For many of us, there is nothing better than the first bite of a delicious steak. Whether it is a sirloin, tenderloin, or perhaps grill-fired New York Strips shared with family and friends, there is a lot to be said for a good cut of beef.
This also, however, raises an important question. Beyond tasting delicious, to what extent is meat really an integral part of a healthy diet?
Many Vegetarians assert that among other things, living as a Vegetarian improves health. An Australian-Vietnamese study published in the July 2 edition of the American Journal of Clinical Nutrition, however, disputes this concept. The research has shown that Vegetarians can have as much as a 5 percent lower bone density than individuals who consume meat. Vegans are potentially worse off, at 6 percent.
The Mayo-Clinic states that a vegetarian lifestyle can lead to a number of necessary vitamin deficiencies. They include:
- Protein. Your body needs protein to maintain healthy skin, bones, muscles and organs. Vegetarians who eat eggs or dairy products have convenient sources of protein. Other sources of protein include soy products, meat substitutes, legumes, lentils, nuts, seeds and whole grains.
- Calcium. This mineral helps build and maintain strong teeth and bones. Low-fat dairy foods and dark green vegetables, such as spinach, turnip and collard greens, kale, and broccoli, are good sources of calcium. Tofu enriched with calcium and fortified soy milk and fruit juices are other options.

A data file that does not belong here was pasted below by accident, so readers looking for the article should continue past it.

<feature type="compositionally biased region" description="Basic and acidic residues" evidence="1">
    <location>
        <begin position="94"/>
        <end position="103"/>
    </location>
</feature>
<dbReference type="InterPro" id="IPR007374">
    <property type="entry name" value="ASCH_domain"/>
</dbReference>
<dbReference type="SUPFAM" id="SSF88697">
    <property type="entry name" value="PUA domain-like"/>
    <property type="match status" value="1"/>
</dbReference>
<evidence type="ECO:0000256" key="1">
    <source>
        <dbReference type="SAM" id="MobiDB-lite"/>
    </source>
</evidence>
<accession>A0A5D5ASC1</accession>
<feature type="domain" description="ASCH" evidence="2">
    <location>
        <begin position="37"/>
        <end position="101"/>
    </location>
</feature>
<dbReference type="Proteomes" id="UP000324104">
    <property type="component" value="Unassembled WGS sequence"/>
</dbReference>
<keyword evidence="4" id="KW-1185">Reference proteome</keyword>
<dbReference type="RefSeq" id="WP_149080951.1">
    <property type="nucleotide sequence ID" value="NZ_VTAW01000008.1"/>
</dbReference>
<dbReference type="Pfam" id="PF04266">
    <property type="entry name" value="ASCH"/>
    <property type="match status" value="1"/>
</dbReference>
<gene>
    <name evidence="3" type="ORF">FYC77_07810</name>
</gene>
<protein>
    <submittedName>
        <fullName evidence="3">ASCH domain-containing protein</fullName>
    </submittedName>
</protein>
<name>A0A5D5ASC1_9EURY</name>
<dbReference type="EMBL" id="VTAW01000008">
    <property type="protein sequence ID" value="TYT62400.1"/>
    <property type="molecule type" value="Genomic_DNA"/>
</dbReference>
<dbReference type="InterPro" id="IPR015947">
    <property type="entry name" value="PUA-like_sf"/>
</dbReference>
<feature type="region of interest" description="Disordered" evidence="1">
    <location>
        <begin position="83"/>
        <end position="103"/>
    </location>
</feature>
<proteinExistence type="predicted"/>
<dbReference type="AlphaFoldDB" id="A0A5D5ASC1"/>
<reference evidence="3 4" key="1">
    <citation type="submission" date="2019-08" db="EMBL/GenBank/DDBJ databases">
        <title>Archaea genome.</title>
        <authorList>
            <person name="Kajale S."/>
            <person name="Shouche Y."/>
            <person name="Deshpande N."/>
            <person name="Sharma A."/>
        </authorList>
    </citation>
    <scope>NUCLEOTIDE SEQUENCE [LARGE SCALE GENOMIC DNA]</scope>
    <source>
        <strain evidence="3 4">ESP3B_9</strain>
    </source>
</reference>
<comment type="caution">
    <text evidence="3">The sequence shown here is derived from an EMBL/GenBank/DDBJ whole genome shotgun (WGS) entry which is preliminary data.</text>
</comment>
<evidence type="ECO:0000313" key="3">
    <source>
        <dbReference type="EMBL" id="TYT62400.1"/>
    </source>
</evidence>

- Vitamin B-12. Your body needs vitamin B-12 to produce red blood cells and prevent anemia. This vitamin is found almost exclusively in animal products, including milk, eggs and cheese. Vegans can get vitamin B-12 from some enriched cereals, fortified soy products or by taking a supplement that contains this vitamin.
- Iron. Like vitamin B-12, iron is a crucial component of red blood cells. Dried beans and peas, lentils, enriched cereals, whole-grain products, dark leafy green vegetables, and dried fruit are good sources of iron. To help your body absorb nonanimal sources of iron, eat foods rich in vitamin C — such as strawberries, citrus fruits, tomatoes, cabbage and broccoli — at the same time you consume iron-containing foods.
- Zinc. This mineral is an essential component of many enzymes and plays a role in cell division and in the formation of proteins. Good sources of zinc include whole grains, soy products, nuts and wheat germ.
Although most of these vitamins can be replenished by taking supplements and eating things like tofu-dogs, cod liver oil and soy burgers, it does seem like a lot of work.
So, as delicious as a lentil wrapped wheat germ biscuit may be, rest assured that a delicious, perfectly cooked steak with some garlic butter, red potatoes and a glass of cold milk will, indeed, do wonders for your health.